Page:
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Psychiatric symptoms predict drug-resistant epilepsy in newly treated patients

Published:October 23, 2022DOI:https://doi.org/10.1016/j.seizure.2022.10.019

      Highlights

      • Of the 217 patients, 17.5% had depressive symptoms, and 31.3% had anxiety symptoms at baseline. DRE was diagnosed in 26.7% of patients (n=58).
      • Risk factor for the development of DRE included history of brain trauma, >5 seizures pretreatment, multiple seizure type, brain MRI lesion, depressive and anxiety symptoms.
      • The HRs of developing DRE was 5.219 times higher in patients with both depressive and anxiety symptoms than that in patients without depressive or anxiety symptoms.

      Abstract

      Purpose

      Literature on the complex interrelationships between psychiatric symptoms and drug resistance in newly treated patients with epilepsy (PWE) is lacking. We aimed to determine whether psychiatric symptoms are predictive of the development of drug-resistant epilepsy (DRE) in newly treated patients.

      Methods

      Newly treated PWE were psychiatrically evaluated at enrolment and were followed for 24 months to determine the occurrence of DRE. The impacts of depressive and anxiety symptoms on the development of DRE were investigated using the Cox proportional hazard model.

      Results

      A total of 217 patients were included in the final analysis. DRE was diagnosed in 26.7% of patients (n=58). In univariate analysis, depressive and anxiety symptoms were identified as risk factors for the development of DRE. In multivariate analyses, depressive symptoms were a significant independent predictor of DRE (HR: 3.253, 95% CI: 1.643-6.441; p = 0.001). Additionally, the probability of developing DRE was 5.219 times higher in patients with both depressive and anxiety symptoms than in patients without depressive or anxiety symptoms (HR: 5.219, 95% CI: 2.716-10.029; p<0.001).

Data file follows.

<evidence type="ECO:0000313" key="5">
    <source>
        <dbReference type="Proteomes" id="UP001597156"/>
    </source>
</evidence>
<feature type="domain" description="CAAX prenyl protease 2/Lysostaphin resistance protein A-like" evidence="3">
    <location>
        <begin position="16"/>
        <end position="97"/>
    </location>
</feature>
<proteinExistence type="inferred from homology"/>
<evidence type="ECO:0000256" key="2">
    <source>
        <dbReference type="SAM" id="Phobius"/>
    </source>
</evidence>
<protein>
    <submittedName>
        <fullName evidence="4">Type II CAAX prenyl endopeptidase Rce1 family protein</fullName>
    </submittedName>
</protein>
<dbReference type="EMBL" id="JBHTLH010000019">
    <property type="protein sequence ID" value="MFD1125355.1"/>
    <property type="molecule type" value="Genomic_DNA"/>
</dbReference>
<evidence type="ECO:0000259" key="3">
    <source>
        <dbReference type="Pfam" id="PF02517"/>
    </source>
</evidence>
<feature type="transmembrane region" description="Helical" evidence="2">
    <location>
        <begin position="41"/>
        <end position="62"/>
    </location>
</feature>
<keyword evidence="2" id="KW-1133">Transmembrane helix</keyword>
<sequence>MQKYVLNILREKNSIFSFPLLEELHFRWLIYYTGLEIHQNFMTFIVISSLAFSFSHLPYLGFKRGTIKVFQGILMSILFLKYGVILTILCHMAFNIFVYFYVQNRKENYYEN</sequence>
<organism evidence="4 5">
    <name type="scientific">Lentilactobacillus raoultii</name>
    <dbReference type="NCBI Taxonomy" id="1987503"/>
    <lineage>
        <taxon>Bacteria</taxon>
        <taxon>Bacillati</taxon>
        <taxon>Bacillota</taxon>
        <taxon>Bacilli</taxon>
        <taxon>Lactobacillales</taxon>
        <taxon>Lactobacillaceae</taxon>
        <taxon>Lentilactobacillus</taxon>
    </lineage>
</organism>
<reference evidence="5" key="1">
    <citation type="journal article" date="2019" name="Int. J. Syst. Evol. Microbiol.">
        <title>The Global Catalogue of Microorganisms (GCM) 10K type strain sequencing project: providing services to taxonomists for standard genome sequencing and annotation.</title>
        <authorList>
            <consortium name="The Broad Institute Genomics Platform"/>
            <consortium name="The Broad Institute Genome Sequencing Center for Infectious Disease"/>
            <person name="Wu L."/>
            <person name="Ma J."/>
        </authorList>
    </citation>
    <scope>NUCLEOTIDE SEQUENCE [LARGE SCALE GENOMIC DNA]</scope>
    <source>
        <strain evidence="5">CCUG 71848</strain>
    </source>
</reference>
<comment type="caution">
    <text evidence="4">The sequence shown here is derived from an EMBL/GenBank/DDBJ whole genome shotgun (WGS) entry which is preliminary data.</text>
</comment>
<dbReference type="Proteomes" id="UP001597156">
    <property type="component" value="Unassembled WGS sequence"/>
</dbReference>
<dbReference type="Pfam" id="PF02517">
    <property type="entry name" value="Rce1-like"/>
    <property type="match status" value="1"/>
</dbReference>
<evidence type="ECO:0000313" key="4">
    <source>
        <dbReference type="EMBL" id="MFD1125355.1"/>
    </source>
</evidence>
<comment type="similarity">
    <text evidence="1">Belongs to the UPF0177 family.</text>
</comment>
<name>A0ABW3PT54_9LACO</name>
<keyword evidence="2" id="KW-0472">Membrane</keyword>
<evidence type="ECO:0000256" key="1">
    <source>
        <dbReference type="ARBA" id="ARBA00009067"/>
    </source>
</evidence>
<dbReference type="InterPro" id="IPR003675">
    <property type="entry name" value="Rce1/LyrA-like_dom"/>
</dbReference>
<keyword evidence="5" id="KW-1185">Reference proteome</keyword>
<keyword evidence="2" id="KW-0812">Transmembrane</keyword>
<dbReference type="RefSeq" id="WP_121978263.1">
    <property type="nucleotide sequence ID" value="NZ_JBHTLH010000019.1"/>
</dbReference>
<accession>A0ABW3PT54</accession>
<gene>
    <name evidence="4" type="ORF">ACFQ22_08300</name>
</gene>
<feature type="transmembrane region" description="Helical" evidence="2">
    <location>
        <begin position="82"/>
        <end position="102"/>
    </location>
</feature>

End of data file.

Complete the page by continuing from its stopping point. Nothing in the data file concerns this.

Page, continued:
Conclusion

      In conclusion, psychiatric symptoms provide prognostic information regarding the occurrence of DRE in patients newly treated with ASMs. Our findings support the need for prospective studies to investigate whether psychiatric treatment reduces the risk of developing DRE in these patients.

      Keywords

      1. Introduction

      Epilepsy is one of the most common serious neurological disorders, affecting over 70 million people worldwide [
      • Thijs RD
      • Surges R
      • O'Brien TJ
      • Sander JW.
      Epilepsy in adults.
      ]. Approximately 30% to 40% of patients with epilepsy (PWE) develop drug-resistant epilepsy (DRE) despite receiving appropriate anti-seizure medication (ASM)[
      • Kwan P
      • Brodie MJ.
      Early identification of refractory epilepsy.
      ,
      • Panayiotopoulos CP.
      Old versus new antiepileptic drugs: the SANAD study.
      ]. It is well documented that drug-resistant epilepsy is associated with an increased risk of mortality, injuries, psychosocial dysfunction, and poor quality of life [
      • Mohanraj R
      • Norrie J
      • Stephen LJ
      • Kelly K
      • Hitiris N
      • Brodie MJ
      Mortality in adults with newly diagnosed and chronic epilepsy: a retrospective comparative study.
      ,
      • Lawn ND
      • Bamlet WR
      • Radhakrishnan K
      • O'Brien PC
      • So EL
      Injuries due to seizures in persons with epilepsy: a population-based study.
      ,
      • McCagh J
      • Fisk JE
      • Baker GA.
      Epilepsy, psychosocial and cognitive functioning.